A Brief History of BASICS
Dr Ken Easton - our founder
BASICS traces its roots back to the mid 1960’s when a Yorkshire GP formed the Road Accident Care Scheme to provide medical care for accident victims on the A1 corridor around Catterick. Since coming to GP practice in Catterick in 1950 after having served as an RAF doctor in the area after the war Dr Kenneth Easton (1924 – 2001) had attended over 2000 accidents.
In the early days working alongside Dr Easton and his colleagues was Mr Ron Exelby who had taken over his father's haulage business on being discharged from the RAF in 1949. Realising the high accident rate on the Al made Catterick the ideal location for a vehicle rescue and recovery company he soon decided to specialise in that field. Ron quickly became an integral part of the rescue team, and would arrive at the accident scene with his crane and a crude range of tools, including hacksaws, chains and jacks to help with the extrication of trapped casualties.
An inspiration across the UK
In 1967 Dr Easton formed a network of 34 medical colleagues covering a 1000 square miles and reliant on public support. This initiative stimulated the emergency services in turn to appraise their roles at road accidents and saw a new stimulus for training to work co-operatively. Following Dr Easton’s efforts and frequently as a result of personal contact doctors elsewhere began to set up similar schemes. Among them was Dr Kenneth Mourin in Coventry, Somerset based GPs Dr David Rawlins and Dr Donald Thomson (assited by Mr James Kennard whose wife had been involved in a road accident) and Dr Neville Silverston MBE in East Anglia to mention only a few. Accident and Emergency Consultant Roger Snook started a hospital-based flying squad in Bath in 1967 responding to incidents in his own car using his invention - the "mediflash", a green and red beacon attached to the roof with magnets, the foreunner of the magnetic flahing beacon the mainstay of BASICS doctors for many years as well as the forerunner of green flashing beacon introduced in the '80's for registered medical practitioners.
BASICS formed in 1977
In 1977 the British Association of Immediate Care Schemes was born with the support of the Royal College of General Practitioners, Ken Easton being the first chairman. As a result of his enthusiastic championing of immediate care through the 1960’s into the 1970’s immediate care had gained a respectability that invigorated young doctors who went on to develop their own careers, some of them as international figures, whilst retaining an interest in immediate care, a generation who largely remain with us today and who in turn have stimulated a later generation who are the stalwarts of today’s immediate care schemes around the UK. Whilst capturing the interests of his counterparts Dr Easton and his colleagues were not so successful in gaining government support.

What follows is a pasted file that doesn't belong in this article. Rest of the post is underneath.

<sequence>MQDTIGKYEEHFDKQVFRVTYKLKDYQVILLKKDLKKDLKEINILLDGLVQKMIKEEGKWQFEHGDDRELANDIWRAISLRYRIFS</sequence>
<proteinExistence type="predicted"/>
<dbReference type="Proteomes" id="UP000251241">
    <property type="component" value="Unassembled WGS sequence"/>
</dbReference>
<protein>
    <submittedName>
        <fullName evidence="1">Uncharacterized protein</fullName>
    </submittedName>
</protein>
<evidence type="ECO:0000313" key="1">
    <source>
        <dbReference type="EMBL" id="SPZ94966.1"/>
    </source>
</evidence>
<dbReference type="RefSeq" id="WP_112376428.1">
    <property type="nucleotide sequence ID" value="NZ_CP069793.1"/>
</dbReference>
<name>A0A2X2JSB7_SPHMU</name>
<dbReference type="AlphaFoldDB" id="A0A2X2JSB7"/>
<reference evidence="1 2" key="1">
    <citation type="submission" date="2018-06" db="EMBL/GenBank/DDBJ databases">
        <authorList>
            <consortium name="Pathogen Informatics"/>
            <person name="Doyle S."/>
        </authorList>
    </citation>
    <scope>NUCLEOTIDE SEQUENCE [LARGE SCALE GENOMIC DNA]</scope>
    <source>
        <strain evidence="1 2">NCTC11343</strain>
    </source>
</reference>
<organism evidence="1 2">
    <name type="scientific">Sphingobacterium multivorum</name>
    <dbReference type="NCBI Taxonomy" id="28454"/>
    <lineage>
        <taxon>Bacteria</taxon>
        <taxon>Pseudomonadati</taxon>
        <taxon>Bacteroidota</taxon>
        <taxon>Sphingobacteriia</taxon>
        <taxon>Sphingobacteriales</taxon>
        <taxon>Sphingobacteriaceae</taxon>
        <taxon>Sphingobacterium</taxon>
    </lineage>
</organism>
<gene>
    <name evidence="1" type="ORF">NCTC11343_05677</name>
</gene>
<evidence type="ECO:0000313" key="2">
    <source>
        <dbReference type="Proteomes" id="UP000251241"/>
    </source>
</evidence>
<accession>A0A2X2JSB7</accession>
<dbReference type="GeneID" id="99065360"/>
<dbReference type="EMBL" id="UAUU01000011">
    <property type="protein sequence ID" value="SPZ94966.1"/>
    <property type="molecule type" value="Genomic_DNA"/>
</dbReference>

Much respected internationally Ken Easton was the recipient of a Nuffield Fellowship in the early 1970’s and travelled and lectured extensively within Asia and Australia.
Since those early days BASICS has grown to include an Education service providing internationally respected training in immediate care both in the civilian and military settings that now encompasses different health care professions and has been taught by BASICS instructors as far afield as Goa in India to Cyprus, from Malta to the eastern Bloc with students travelling from across the globe to develop their pre-hospital skills.
BASICS has changed since its inception, its name was changed to the British Association for Immediate Care, reflecting its broader multi-disciplinary membership base of whom only the core are Scheme members the others practicing pre-hospital care in many different voluntary and employed settings.
Today BASICS is a recognised authority on pre-hospital immediate care with its senior members advising within a number of governmental and non-governmental projects ranging from pandemic flu to civil resilience. The Resuscitation council (UK) started life as a sub-committee of BASICS (the Community Resuscitation Advisory Committee) and today the strong links remain as they do with the Faculty of Pre-hospital Care at the Royal College of Surgeons of Edinburgh.
BASICS is a strong and vibrant professional association that brings together a wide range of individuals and maintains the driving force behind many of today’s leading developments in pre-hospital care.